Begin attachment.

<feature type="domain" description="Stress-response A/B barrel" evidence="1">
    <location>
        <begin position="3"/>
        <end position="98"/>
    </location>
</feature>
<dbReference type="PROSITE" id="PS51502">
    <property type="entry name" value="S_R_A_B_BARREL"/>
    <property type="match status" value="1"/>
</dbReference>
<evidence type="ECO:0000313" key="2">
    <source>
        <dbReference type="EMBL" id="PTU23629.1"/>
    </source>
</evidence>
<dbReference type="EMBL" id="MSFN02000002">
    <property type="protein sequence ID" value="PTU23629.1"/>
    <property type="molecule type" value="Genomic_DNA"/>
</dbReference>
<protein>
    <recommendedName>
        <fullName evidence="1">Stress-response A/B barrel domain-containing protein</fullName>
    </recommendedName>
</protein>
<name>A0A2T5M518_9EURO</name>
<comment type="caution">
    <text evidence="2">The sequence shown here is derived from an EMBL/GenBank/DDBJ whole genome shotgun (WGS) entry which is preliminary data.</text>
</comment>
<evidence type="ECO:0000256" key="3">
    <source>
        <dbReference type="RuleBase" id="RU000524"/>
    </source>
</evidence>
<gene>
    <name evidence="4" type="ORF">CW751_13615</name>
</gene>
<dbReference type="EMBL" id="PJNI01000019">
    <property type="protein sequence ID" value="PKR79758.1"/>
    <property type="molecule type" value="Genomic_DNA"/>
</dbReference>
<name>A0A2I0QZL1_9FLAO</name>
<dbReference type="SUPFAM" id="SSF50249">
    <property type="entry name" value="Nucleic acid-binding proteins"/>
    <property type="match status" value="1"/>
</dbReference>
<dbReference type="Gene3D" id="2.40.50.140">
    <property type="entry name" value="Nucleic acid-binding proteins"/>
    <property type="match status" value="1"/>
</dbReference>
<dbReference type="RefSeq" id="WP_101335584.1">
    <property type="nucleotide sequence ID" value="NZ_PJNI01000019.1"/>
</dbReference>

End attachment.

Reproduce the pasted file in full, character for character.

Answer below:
<feature type="domain" description="Stress-response A/B barrel" evidence="1">
    <location>
        <begin position="3"/>
        <end position="98"/>
    </location>
</feature>
<dbReference type="PROSITE" id="PS51502">
    <property type="entry name" value="S_R_A_B_BARREL"/>
    <property type="match status" value="1"/>
</dbReference>
<evidence type="ECO:0000313" key="2">
    <source>
        <dbReference type="EMBL" id="PTU23629.1"/>
    </source>
</evidence>
<dbReference type="EMBL" id="MSFN02000002">
    <property type="protein sequence ID" value="PTU23629.1"/>
    <property type="molecule type" value="Genomic_DNA"/>
</dbReference>
<protein>
    <recommendedName>
        <fullName evidence="1">Stress-response A/B barrel domain-containing protein</fullName>
    </recommendedName>
</protein>
<name>A0A2T5M518_9EURO</name>
<comment type="caution">
    <text evidence="2">The sequence shown here is derived from an EMBL/GenBank/DDBJ whole genome shotgun (WGS) entry which is preliminary data.</text>
</comment>
<evidence type="ECO:0000256" key="3">
    <source>
        <dbReference type="RuleBase" id="RU000524"/>
    </source>
</evidence>
<gene>
    <name evidence="4" type="ORF">CW751_13615</name>
</gene>
<dbReference type="EMBL" id="PJNI01000019">
    <property type="protein sequence ID" value="PKR79758.1"/>
    <property type="molecule type" value="Genomic_DNA"/>
</dbReference>
<name>A0A2I0QZL1_9FLAO</name>
<dbReference type="SUPFAM" id="SSF50249">
    <property type="entry name" value="Nucleic acid-binding proteins"/>
    <property type="match status" value="1"/>
</dbReference>
<dbReference type="Gene3D" id="2.40.50.140">
    <property type="entry name" value="Nucleic acid-binding proteins"/>
    <property type="match status" value="1"/>
</dbReference>
<dbReference type="RefSeq" id="WP_101335584.1">
    <property type="nucleotide sequence ID" value="NZ_PJNI01000019.1"/>
</dbReference>